For Soderbergh, the project represents the latest unconventional turn in a career divided among big-budget star vehicles like “Ocean’s Eleven,” experimental features such as “Bubble” and groundbreaking TV projects like “The Knick.” Never a purist — he was an early and enthusiastic adopter of digital filmmaking — Soderbergh is once again pushing the boundaries of format with “Mosaic.”

Soderbergh’s maverick reputation was no doubt a selling point for executive producer Casey Silver, who approached the filmmaker in 2012 about storytelling IP he’d acquired. The pair presented a prototype of the app to HBO, and Chief Executive Richard Plepler pounced, barring the two from leaving the room until they’d agreed to make it with the network.

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Writer Ed Solomon sits in front of a whiteboard he and director Steven Soderbergh used to track the narrative in “Mosaic.”
(Claudette Barius )

Partnering with Solomon, whose screenwriting credits include “Men in Black” and “Bill & Ted’s Excellent Adventure,” Soderbergh, a true-crime fan, pondered what sort of story would benefit from the technology. They settled on a mystery built around “a woman who,” as the filmmaker puts it, “walks into the room and the molecules shift.” In other words, a Sharon Stone type.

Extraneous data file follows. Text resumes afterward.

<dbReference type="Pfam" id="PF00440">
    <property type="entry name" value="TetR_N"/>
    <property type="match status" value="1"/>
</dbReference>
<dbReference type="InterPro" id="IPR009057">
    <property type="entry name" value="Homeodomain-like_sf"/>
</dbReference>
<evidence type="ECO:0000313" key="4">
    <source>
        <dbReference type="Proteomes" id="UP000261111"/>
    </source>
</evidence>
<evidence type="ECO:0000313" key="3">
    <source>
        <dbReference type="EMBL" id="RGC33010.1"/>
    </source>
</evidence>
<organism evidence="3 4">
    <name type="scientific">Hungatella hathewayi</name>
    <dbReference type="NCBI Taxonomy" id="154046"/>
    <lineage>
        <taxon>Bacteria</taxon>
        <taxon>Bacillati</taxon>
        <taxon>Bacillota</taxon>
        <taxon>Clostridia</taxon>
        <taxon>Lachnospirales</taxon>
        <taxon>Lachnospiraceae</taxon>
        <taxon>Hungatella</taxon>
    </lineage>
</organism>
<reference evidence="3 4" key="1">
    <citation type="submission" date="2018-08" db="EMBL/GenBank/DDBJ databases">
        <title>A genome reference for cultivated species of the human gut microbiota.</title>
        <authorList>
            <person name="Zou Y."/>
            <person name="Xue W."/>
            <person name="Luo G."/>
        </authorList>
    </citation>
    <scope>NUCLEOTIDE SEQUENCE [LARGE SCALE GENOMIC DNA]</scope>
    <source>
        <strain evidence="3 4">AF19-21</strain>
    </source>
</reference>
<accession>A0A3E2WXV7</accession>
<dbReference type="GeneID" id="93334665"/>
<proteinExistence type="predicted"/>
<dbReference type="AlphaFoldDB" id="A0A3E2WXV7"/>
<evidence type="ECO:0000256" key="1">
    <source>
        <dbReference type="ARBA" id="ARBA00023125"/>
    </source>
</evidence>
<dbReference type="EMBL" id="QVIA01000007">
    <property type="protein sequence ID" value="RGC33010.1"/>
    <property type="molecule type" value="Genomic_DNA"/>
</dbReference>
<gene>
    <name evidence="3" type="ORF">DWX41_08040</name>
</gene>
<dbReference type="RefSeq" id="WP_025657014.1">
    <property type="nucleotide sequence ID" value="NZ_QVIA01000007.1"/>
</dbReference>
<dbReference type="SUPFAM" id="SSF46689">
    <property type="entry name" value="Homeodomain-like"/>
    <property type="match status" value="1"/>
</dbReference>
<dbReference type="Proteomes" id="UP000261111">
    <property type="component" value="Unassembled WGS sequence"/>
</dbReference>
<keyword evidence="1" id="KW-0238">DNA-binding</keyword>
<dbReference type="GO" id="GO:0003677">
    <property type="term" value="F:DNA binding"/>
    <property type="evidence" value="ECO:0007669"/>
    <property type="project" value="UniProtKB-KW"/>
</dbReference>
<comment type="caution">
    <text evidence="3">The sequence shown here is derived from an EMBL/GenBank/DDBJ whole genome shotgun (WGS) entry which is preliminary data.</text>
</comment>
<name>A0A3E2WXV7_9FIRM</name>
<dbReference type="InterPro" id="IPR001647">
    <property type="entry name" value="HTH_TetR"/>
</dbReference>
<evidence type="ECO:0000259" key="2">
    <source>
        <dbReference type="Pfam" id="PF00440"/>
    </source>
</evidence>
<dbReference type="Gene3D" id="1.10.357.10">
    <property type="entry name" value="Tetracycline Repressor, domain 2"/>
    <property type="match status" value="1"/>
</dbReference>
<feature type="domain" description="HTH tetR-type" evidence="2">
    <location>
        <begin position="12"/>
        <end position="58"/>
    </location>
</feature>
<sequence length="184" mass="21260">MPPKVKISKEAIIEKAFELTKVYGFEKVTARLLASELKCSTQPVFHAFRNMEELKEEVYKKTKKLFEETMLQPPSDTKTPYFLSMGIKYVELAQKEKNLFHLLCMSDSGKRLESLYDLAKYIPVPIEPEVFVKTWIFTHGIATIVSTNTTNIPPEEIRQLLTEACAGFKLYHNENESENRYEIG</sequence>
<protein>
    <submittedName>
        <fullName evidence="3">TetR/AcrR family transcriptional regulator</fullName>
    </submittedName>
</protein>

He recalls pitching the actress before any pages had been written: “I’m like, ‘She attaches herself to people, and then when she’s done with them, she kind of throws them away. Some people hate her and some people love her.’ She just starts laughing. She goes, ‘And I’m supposed to wonder why you thought of me?’”

Together, Soderbergh and Solomon mapped out the beats of the sprawling narrative, using a massive whiteboard covered with dozens of color-coded index cards to ensure that every possible path through “Mosaic” would be comprehensible to users. They also took pains to ensure the story always came first, rather than being reverse-engineered to fit the technology (which was developed by PodOp, Soderbergh and Silver’s company).


“We said, ‘Let’s not ever fall in love with the gimmick of it,’” Solomon recalls.

After plotting a detailed outline with Soderbergh, Solomon wrote the script, which eventually grew to more than 500 pages in length — roughly a hundred pages of which were written during production in Utah as he and Soderbergh figured out the process on the fly. Maintaining continuity was a particular challenge: one of the project’s script supervisors even developed new software to keep track of things.

For both writer and director, who’ve been plying their craft for three decades, it was a uniquely stimulating experience.

“It forces you to think of every character in your story as being worthy of their own movie and why,” observes Solomon.